Instagramâ€™s adding some new in-app â€˜nudgesâ€™ to help minimize harmful impacts on younger users, in response to concerns around overuse, and the mental health impacts of comparison in the app.
The new nudges will come in two forms, with the main one being an entirely new notification designed to re-direct users away from potentially harmful topics.
As explained by Instagram:
â€œTeens in certain countries will see a notification that encourages them to switch to a different topic if theyâ€™re repeatedly looking at the same type of content on Explore. This nudge is designed to encourage teens to discover something new and excludes certain topics that may be associated with appearance comparison.â€
Appearance comparison is a significant concern. Last year, as part of its â€˜Facebook Filesâ€™ series, which examined a collection of internal documents leaked from inside Meta, The Wall Street Journal reported that the companyâ€™s own research had shown that Instagram was especially harmful for teen girls, leading to increased suicidal thoughts.
As per the WSJ report:
â€œThirty-two percent of teen girls said that when they felt bad about their bodies, Instagram made them feel worse.â€
This new notification is another way to combat this element, though how effective it will be depends on how many people are searching for specific topics, as opposed to following certain users or accounts. Based on Instagramâ€™s description, these nudges will only be shown in response to search activity on specific topics, which does seem to limit their potential to some degree.
Either way, Instagram says theyâ€™ll have an impact:
â€œWe designed this new feature because research suggests that nudges can be effective for helping people – especially teens – be more mindful of how theyâ€™re using social media in the moment. In an external study on the effects of nudges on social media use, 58.2% of respondents agreed or strongly agreed that nudges made their social media experience better by helping them become more mindful of their time on-platform. Our own research shows theyâ€™re working too: during a one-week testing period, one in five teens who saw our new nudges switched to a different topic.â€
I mean, further data is required here for any real context. How many users were in the test pool? How many people are searching for harmful topics, as opposed to simply comparing themselves to others in their main feed? How often were these nudges being shown, on average?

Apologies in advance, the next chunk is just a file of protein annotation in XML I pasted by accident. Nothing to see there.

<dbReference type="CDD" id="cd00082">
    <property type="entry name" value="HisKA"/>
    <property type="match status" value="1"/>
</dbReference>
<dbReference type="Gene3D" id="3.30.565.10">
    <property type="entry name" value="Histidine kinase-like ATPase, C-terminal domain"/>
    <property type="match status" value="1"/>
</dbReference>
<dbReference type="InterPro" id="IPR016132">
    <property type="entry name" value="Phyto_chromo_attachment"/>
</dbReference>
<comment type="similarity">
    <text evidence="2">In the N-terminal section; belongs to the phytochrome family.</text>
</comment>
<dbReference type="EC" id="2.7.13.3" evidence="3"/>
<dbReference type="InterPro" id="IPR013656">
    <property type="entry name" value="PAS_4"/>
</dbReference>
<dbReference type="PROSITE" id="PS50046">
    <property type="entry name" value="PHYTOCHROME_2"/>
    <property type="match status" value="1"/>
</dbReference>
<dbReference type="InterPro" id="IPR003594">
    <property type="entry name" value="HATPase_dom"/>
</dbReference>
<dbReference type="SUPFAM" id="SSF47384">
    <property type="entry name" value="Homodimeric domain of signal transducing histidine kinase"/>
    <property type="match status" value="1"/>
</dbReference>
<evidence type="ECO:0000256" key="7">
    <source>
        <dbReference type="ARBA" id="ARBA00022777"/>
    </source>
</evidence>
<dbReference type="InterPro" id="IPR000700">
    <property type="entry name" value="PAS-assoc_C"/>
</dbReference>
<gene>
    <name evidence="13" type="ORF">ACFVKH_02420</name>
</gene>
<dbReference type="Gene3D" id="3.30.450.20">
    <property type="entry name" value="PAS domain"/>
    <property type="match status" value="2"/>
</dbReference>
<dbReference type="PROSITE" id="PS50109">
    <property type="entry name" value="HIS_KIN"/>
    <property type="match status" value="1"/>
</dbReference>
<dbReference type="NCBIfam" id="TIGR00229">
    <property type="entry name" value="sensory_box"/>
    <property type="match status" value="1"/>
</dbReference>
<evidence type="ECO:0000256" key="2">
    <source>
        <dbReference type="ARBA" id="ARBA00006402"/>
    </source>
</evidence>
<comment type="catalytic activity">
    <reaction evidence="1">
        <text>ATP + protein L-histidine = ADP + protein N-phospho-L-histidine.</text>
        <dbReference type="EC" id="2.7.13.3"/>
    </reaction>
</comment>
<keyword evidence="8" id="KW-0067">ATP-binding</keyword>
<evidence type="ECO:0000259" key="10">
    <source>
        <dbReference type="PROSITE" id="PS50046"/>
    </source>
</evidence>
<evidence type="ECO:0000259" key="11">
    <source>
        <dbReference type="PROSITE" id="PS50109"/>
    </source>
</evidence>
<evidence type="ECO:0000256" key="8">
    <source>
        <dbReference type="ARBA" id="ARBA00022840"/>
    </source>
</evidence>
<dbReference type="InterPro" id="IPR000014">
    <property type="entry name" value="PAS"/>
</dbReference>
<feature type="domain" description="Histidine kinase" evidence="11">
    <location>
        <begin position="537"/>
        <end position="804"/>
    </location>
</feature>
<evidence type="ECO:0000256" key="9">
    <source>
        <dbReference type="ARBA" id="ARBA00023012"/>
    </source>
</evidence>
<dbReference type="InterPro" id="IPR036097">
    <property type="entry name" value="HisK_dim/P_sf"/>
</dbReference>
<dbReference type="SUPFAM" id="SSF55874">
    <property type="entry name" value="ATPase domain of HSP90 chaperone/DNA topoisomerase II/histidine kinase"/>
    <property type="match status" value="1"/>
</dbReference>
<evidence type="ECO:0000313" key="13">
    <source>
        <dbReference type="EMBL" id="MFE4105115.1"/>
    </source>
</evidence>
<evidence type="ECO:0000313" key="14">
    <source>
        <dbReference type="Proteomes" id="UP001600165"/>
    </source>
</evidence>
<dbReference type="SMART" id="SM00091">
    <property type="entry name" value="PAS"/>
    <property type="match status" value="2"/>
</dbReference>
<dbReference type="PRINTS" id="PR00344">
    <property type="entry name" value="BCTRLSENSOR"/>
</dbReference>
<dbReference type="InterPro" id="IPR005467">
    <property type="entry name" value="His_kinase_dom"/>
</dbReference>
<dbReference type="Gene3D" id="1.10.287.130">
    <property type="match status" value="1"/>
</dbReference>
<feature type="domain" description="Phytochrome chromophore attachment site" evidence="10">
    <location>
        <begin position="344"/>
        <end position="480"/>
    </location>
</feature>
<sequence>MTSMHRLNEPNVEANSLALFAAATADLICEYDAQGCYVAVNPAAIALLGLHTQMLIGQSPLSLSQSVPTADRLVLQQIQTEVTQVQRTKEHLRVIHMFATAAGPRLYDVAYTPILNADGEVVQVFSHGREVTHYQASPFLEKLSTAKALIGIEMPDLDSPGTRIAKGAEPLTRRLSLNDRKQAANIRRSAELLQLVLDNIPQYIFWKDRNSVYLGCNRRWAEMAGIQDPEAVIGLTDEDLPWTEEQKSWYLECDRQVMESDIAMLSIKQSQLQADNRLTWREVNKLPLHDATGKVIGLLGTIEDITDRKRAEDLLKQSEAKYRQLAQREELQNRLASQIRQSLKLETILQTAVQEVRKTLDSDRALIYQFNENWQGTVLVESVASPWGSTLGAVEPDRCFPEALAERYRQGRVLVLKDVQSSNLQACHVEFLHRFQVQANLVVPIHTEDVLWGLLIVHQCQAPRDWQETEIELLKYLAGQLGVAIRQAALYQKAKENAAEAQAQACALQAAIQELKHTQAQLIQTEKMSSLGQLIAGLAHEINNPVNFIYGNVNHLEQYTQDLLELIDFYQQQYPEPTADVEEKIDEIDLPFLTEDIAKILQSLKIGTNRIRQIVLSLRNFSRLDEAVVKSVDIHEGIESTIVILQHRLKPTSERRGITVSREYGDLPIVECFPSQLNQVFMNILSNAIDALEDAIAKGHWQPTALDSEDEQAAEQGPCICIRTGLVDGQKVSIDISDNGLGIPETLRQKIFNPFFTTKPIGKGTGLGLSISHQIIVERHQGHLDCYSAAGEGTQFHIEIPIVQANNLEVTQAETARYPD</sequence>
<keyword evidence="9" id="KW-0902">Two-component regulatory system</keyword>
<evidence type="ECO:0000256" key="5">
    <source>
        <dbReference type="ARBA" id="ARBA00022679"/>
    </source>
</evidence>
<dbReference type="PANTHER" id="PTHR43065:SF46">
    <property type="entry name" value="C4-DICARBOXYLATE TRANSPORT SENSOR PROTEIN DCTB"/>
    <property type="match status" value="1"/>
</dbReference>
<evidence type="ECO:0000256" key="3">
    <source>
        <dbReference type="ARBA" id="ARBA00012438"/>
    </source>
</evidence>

Thereâ€™s not really enough to go on to understand the true potential here, but hopefully, Instagram will eventually share more insight.
In addition to this, Instagramâ€™s also launching updated â€˜Take a Breakâ€™ reminders which will feature well-known app creators, which could improve resonance.
Instagram first launched its Take a Break prompts late last year, with this new program leaning on established stars to maximize take-up.
â€œWeâ€™re empowering US-based young creators, through funding and education, to share more content on Instagram that inspires teens and supports their well-being. A Steering Committee of experts in child psychology and digital literacy will provide guidance on evidence-based ways for creators in the program to use language that strengthens emotional well-being and self image, how to create responsible content online and how creators can look after themselves and their communities on and offline.â€
Utilizing popular creators could be the most effective way to increase awareness on this front, and get young users to take a step back from the online environment, rather than being dragged down into the worst of it.
Both are worthy experiments from Instagram, either way, and while I have doubts on the true reach and value of the topical nudges, anything that can be done to improve the wellbeing of youngsters should be implemented in the app.
On another front, Instagramâ€™s also adding new parental control options to help parents manage their childâ€™s app usage.
Expanding on its existing parental controls, parents and guardians will now also be able to send invites to teens to initiate these supervision tools, set specific times to limit teensâ€™ use of IG, and see teen reports on an account and/or post.
I canâ€™t really see many teens being overly keen to let their parents in, and I can imagine that itâ€™ll set up a lot of conflicts as a result â€“ but either way, it enables a more collaborative, trust-centered approach to app supervision and management.
Social media offers great potential value for connection and community, enabling people to share their lives and experiences with each other, which can have huge positive benefits, in a range of ways.
But there are significant harms too. And while Meta itself has sought to play down those impacts in the past, itâ€™s good to see that it is continuing to take action on this front.
The new nudge notifications are being tested with users in the US, UK, Ireland, Canada, Australia and New Zealand, with more regions to follow in the coming months.